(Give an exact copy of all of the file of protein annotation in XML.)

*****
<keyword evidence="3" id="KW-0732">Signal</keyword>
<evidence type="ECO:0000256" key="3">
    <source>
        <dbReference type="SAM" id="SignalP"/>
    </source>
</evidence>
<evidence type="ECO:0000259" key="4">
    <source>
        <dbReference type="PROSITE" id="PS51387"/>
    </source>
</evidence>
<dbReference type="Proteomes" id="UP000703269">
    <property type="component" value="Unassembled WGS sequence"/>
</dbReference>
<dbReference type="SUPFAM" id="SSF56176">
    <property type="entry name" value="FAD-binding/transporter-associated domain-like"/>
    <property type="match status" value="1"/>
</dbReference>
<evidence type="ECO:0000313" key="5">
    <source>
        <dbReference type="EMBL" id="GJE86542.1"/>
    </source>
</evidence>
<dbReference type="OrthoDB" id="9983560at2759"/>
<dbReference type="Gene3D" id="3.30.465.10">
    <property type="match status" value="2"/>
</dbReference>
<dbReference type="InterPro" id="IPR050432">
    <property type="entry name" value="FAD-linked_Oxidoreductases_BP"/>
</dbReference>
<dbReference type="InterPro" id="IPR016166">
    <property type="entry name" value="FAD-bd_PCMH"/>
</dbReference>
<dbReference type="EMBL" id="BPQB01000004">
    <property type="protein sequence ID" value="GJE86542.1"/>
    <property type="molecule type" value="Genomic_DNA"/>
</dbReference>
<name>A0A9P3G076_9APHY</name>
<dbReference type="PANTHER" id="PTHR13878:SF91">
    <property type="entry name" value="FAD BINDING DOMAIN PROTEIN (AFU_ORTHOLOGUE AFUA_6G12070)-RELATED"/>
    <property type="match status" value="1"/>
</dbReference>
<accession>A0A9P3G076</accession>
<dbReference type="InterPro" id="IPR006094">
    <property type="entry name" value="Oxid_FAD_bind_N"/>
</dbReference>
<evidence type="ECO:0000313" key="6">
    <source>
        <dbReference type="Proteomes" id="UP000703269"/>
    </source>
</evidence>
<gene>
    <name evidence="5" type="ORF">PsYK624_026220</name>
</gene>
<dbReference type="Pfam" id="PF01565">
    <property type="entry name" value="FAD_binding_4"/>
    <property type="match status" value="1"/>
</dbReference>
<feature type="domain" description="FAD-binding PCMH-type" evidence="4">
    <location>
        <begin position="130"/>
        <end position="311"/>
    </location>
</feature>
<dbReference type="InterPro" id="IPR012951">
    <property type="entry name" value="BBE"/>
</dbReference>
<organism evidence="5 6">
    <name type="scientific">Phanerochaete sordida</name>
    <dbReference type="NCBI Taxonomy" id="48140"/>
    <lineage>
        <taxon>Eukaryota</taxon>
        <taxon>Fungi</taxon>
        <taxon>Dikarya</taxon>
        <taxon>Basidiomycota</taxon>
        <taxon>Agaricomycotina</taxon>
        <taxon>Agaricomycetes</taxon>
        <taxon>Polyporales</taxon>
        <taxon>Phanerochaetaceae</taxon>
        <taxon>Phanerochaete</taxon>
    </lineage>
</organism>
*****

<keyword evidence="3" id="KW-0732">Signal</keyword>
<evidence type="ECO:0000256" key="3">
    <source>
        <dbReference type="SAM" id="SignalP"/>
    </source>
</evidence>
<evidence type="ECO:0000259" key="4">
    <source>
        <dbReference type="PROSITE" id="PS51387"/>
    </source>
</evidence>
<dbReference type="Proteomes" id="UP000703269">
    <property type="component" value="Unassembled WGS sequence"/>
</dbReference>
<dbReference type="SUPFAM" id="SSF56176">
    <property type="entry name" value="FAD-binding/transporter-associated domain-like"/>
    <property type="match status" value="1"/>
</dbReference>
<evidence type="ECO:0000313" key="5">
    <source>
        <dbReference type="EMBL" id="GJE86542.1"/>
    </source>
</evidence>
<dbReference type="OrthoDB" id="9983560at2759"/>
<dbReference type="Gene3D" id="3.30.465.10">
    <property type="match status" value="2"/>
</dbReference>
<dbReference type="InterPro" id="IPR050432">
    <property type="entry name" value="FAD-linked_Oxidoreductases_BP"/>
</dbReference>
<dbReference type="InterPro" id="IPR016166">
    <property type="entry name" value="FAD-bd_PCMH"/>
</dbReference>
<dbReference type="EMBL" id="BPQB01000004">
    <property type="protein sequence ID" value="GJE86542.1"/>
    <property type="molecule type" value="Genomic_DNA"/>
</dbReference>
<name>A0A9P3G076_9APHY</name>
<dbReference type="PANTHER" id="PTHR13878:SF91">
    <property type="entry name" value="FAD BINDING DOMAIN PROTEIN (AFU_ORTHOLOGUE AFUA_6G12070)-RELATED"/>
    <property type="match status" value="1"/>
</dbReference>
<accession>A0A9P3G076</accession>
<dbReference type="InterPro" id="IPR006094">
    <property type="entry name" value="Oxid_FAD_bind_N"/>
</dbReference>
<evidence type="ECO:0000313" key="6">
    <source>
        <dbReference type="Proteomes" id="UP000703269"/>
    </source>
</evidence>
<gene>
    <name evidence="5" type="ORF">PsYK624_026220</name>
</gene>
<dbReference type="Pfam" id="PF01565">
    <property type="entry name" value="FAD_binding_4"/>
    <property type="match status" value="1"/>
</dbReference>
<feature type="domain" description="FAD-binding PCMH-type" evidence="4">
    <location>
        <begin position="130"/>
        <end position="311"/>
    </location>
</feature>
<dbReference type="InterPro" id="IPR012951">
    <property type="entry name" value="BBE"/>
</dbReference>
<organism evidence="5 6">
    <name type="scientific">Phanerochaete sordida</name>
    <dbReference type="NCBI Taxonomy" id="48140"/>
    <lineage>
        <taxon>Eukaryota</taxon>
        <taxon>Fungi</taxon>
        <taxon>Dikarya</taxon>
        <taxon>Basidiomycota</taxon>
        <taxon>Agaricomycotina</taxon>
        <taxon>Agaricomycetes</taxon>
        <taxon>Polyporales</taxon>
        <taxon>Phanerochaetaceae</taxon>
        <taxon>Phanerochaete</taxon>
    </lineage>
</organism>